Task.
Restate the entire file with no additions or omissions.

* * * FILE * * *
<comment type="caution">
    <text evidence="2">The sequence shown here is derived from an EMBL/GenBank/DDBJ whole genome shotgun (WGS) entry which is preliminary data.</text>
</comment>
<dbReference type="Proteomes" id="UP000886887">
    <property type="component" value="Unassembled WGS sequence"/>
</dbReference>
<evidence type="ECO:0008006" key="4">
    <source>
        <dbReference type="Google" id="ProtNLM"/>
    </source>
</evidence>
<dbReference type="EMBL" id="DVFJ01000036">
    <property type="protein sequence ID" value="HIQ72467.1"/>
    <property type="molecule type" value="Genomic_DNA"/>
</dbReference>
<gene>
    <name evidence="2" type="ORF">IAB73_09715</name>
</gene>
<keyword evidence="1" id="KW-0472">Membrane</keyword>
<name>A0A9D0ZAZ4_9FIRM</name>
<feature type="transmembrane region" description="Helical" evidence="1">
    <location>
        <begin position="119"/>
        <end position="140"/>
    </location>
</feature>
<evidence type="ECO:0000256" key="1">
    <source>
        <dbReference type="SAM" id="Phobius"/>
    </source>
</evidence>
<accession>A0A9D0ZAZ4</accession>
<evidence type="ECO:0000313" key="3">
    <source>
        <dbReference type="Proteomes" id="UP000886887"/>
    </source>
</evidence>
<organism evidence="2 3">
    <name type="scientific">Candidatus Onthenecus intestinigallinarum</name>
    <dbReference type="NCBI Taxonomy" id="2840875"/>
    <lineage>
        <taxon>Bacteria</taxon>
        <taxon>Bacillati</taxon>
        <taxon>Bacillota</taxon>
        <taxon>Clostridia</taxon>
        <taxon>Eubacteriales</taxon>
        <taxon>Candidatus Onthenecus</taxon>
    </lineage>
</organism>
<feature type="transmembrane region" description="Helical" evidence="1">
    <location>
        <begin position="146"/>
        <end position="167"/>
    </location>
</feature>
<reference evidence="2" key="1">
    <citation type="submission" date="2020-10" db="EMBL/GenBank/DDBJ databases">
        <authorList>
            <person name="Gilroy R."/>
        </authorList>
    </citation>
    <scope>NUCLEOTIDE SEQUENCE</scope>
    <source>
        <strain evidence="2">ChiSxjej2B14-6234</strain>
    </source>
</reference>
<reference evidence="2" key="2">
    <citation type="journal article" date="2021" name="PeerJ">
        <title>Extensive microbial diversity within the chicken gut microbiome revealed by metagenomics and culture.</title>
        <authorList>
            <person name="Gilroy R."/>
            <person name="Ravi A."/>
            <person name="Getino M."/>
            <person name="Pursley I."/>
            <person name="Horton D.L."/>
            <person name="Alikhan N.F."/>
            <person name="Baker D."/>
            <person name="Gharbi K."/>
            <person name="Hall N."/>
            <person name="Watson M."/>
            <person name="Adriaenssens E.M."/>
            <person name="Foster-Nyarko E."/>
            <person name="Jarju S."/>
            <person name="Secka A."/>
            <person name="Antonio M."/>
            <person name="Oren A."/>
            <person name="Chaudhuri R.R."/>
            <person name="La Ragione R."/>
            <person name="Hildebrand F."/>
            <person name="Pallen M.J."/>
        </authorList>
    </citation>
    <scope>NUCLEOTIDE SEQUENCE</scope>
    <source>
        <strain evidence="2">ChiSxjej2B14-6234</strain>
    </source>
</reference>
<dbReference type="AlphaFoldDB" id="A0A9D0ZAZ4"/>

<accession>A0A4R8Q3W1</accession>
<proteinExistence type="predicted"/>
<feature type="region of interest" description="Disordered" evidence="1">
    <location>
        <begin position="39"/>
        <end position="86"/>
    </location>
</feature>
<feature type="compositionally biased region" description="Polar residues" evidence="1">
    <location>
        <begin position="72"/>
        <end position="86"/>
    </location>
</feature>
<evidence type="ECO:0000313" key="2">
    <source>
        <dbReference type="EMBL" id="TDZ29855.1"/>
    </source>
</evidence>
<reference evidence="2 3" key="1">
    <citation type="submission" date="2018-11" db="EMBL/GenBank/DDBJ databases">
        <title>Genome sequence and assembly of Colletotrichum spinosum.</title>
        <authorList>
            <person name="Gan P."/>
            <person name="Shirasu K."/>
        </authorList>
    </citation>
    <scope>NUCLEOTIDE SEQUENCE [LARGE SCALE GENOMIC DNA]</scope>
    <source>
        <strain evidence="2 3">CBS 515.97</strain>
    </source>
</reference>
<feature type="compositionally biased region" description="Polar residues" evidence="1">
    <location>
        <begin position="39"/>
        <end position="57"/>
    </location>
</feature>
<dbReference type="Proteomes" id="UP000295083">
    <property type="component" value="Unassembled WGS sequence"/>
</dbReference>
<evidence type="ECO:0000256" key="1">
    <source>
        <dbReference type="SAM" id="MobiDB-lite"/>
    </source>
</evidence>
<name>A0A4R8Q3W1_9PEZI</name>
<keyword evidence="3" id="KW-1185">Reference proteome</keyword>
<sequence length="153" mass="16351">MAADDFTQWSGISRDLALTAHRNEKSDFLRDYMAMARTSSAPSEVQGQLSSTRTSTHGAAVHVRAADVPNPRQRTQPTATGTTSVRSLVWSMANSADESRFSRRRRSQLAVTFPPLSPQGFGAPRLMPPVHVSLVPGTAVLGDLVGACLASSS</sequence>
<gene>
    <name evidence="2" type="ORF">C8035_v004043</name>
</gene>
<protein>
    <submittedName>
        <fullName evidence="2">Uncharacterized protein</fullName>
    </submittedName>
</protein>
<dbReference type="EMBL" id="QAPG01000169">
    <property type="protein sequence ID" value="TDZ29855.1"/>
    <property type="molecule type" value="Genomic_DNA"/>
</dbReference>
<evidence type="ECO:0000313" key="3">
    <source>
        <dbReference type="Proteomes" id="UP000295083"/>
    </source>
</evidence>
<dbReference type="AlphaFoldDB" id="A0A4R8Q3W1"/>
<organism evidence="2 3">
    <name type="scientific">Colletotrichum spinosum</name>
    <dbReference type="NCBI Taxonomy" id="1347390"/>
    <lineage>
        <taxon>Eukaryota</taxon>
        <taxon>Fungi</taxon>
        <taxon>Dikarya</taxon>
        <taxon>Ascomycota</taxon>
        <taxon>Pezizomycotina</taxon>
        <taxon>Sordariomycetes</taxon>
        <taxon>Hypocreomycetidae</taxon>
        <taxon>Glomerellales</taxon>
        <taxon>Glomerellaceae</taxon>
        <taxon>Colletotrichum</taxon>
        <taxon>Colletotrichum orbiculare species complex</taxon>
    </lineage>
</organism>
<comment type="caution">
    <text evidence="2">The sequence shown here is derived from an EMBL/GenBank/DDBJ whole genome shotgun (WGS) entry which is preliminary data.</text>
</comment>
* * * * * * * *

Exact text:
<comment type="caution">
    <text evidence="2">The sequence shown here is derived from an EMBL/GenBank/DDBJ whole genome shotgun (WGS) entry which is preliminary data.</text>
</comment>
<dbReference type="Proteomes" id="UP000886887">
    <property type="component" value="Unassembled WGS sequence"/>
</dbReference>
<evidence type="ECO:0008006" key="4">
    <source>
        <dbReference type="Google" id="ProtNLM"/>
    </source>
</evidence>
<dbReference type="EMBL" id="DVFJ01000036">
    <property type="protein sequence ID" value="HIQ72467.1"/>
    <property type="molecule type" value="Genomic_DNA"/>
</dbReference>
<gene>
    <name evidence="2" type="ORF">IAB73_09715</name>
</gene>
<keyword evidence="1" id="KW-0472">Membrane</keyword>
<name>A0A9D0ZAZ4_9FIRM</name>
<feature type="transmembrane region" description="Helical" evidence="1">
    <location>
        <begin position="119"/>
        <end position="140"/>
    </location>
</feature>
<evidence type="ECO:0000256" key="1">
    <source>
        <dbReference type="SAM" id="Phobius"/>
    </source>
</evidence>
<accession>A0A9D0ZAZ4</accession>
<evidence type="ECO:0000313" key="3">
    <source>
        <dbReference type="Proteomes" id="UP000886887"/>
    </source>
</evidence>
<organism evidence="2 3">
    <name type="scientific">Candidatus Onthenecus intestinigallinarum</name>
    <dbReference type="NCBI Taxonomy" id="2840875"/>
    <lineage>
        <taxon>Bacteria</taxon>
        <taxon>Bacillati</taxon>
        <taxon>Bacillota</taxon>
        <taxon>Clostridia</taxon>
        <taxon>Eubacteriales</taxon>
        <taxon>Candidatus Onthenecus</taxon>
    </lineage>
</organism>
<feature type="transmembrane region" description="Helical" evidence="1">
    <location>
        <begin position="146"/>
        <end position="167"/>
    </location>
</feature>
<reference evidence="2" key="1">
    <citation type="submission" date="2020-10" db="EMBL/GenBank/DDBJ databases">
        <authorList>
            <person name="Gilroy R."/>
        </authorList>
    </citation>
    <scope>NUCLEOTIDE SEQUENCE</scope>
    <source>
        <strain evidence="2">ChiSxjej2B14-6234</strain>
    </source>
</reference>
<reference evidence="2" key="2">
    <citation type="journal article" date="2021" name="PeerJ">
        <title>Extensive microbial diversity within the chicken gut microbiome revealed by metagenomics and culture.</title>
        <authorList>
            <person name="Gilroy R."/>
            <person name="Ravi A."/>
            <person name="Getino M."/>
            <person name="Pursley I."/>
            <person name="Horton D.L."/>
            <person name="Alikhan N.F."/>
            <person name="Baker D."/>
            <person name="Gharbi K."/>
            <person name="Hall N."/>
            <person name="Watson M."/>
            <person name="Adriaenssens E.M."/>
            <person name="Foster-Nyarko E."/>
            <person name="Jarju S."/>
            <person name="Secka A."/>
            <person name="Antonio M."/>
            <person name="Oren A."/>
            <person name="Chaudhuri R.R."/>
            <person name="La Ragione R."/>
            <person name="Hildebrand F."/>
            <person name="Pallen M.J."/>
        </authorList>
    </citation>
    <scope>NUCLEOTIDE SEQUENCE</scope>
    <source>
        <strain evidence="2">ChiSxjej2B14-6234</strain>
    </source>
</reference>
<dbReference type="AlphaFoldDB" id="A0A9D0ZAZ4"/>

<accession>A0A4R8Q3W1</accession>
<proteinExistence type="predicted"/>
<feature type="region of interest" description="Disordered" evidence="1">
    <location>
        <begin position="39"/>
        <end position="86"/>
    </location>
</feature>
<feature type="compositionally biased region" description="Polar residues" evidence="1">
    <location>
        <begin position="72"/>
        <end position="86"/>
    </location>
</feature>
<evidence type="ECO:0000313" key="2">
    <source>
        <dbReference type="EMBL" id="TDZ29855.1"/>
    </source>
</evidence>
<reference evidence="2 3" key="1">
    <citation type="submission" date="2018-11" db="EMBL/GenBank/DDBJ databases">
        <title>Genome sequence and assembly of Colletotrichum spinosum.</title>
        <authorList>
            <person name="Gan P."/>
            <person name="Shirasu K."/>
        </authorList>
    </citation>
    <scope>NUCLEOTIDE SEQUENCE [LARGE SCALE GENOMIC DNA]</scope>
    <source>
        <strain evidence="2 3">CBS 515.97</strain>
    </source>
</reference>
<feature type="compositionally biased region" description="Polar residues" evidence="1">
    <location>
        <begin position="39"/>
        <end position="57"/>
    </location>
</feature>
<dbReference type="Proteomes" id="UP000295083">
    <property type="component" value="Unassembled WGS sequence"/>
</dbReference>
<evidence type="ECO:0000256" key="1">
    <source>
        <dbReference type="SAM" id="MobiDB-lite"/>
    </source>
</evidence>
<name>A0A4R8Q3W1_9PEZI</name>
<keyword evidence="3" id="KW-1185">Reference proteome</keyword>
<sequence length="153" mass="16351">MAADDFTQWSGISRDLALTAHRNEKSDFLRDYMAMARTSSAPSEVQGQLSSTRTSTHGAAVHVRAADVPNPRQRTQPTATGTTSVRSLVWSMANSADESRFSRRRRSQLAVTFPPLSPQGFGAPRLMPPVHVSLVPGTAVLGDLVGACLASSS</sequence>
<gene>
    <name evidence="2" type="ORF">C8035_v004043</name>
</gene>
<protein>
    <submittedName>
        <fullName evidence="2">Uncharacterized protein</fullName>
    </submittedName>
</protein>
<dbReference type="EMBL" id="QAPG01000169">
    <property type="protein sequence ID" value="TDZ29855.1"/>
    <property type="molecule type" value="Genomic_DNA"/>
</dbReference>
<evidence type="ECO:0000313" key="3">
    <source>
        <dbReference type="Proteomes" id="UP000295083"/>
    </source>
</evidence>
<dbReference type="AlphaFoldDB" id="A0A4R8Q3W1"/>
<organism evidence="2 3">
    <name type="scientific">Colletotrichum spinosum</name>
    <dbReference type="NCBI Taxonomy" id="1347390"/>
    <lineage>
        <taxon>Eukaryota</taxon>
        <taxon>Fungi</taxon>
        <taxon>Dikarya</taxon>
        <taxon>Ascomycota</taxon>
        <taxon>Pezizomycotina</taxon>
        <taxon>Sordariomycetes</taxon>
        <taxon>Hypocreomycetidae</taxon>
        <taxon>Glomerellales</taxon>
        <taxon>Glomerellaceae</taxon>
        <taxon>Colletotrichum</taxon>
        <taxon>Colletotrichum orbiculare species complex</taxon>
    </lineage>
</organism>
<comment type="caution">
    <text evidence="2">The sequence shown here is derived from an EMBL/GenBank/DDBJ whole genome shotgun (WGS) entry which is preliminary data.</text>
</comment>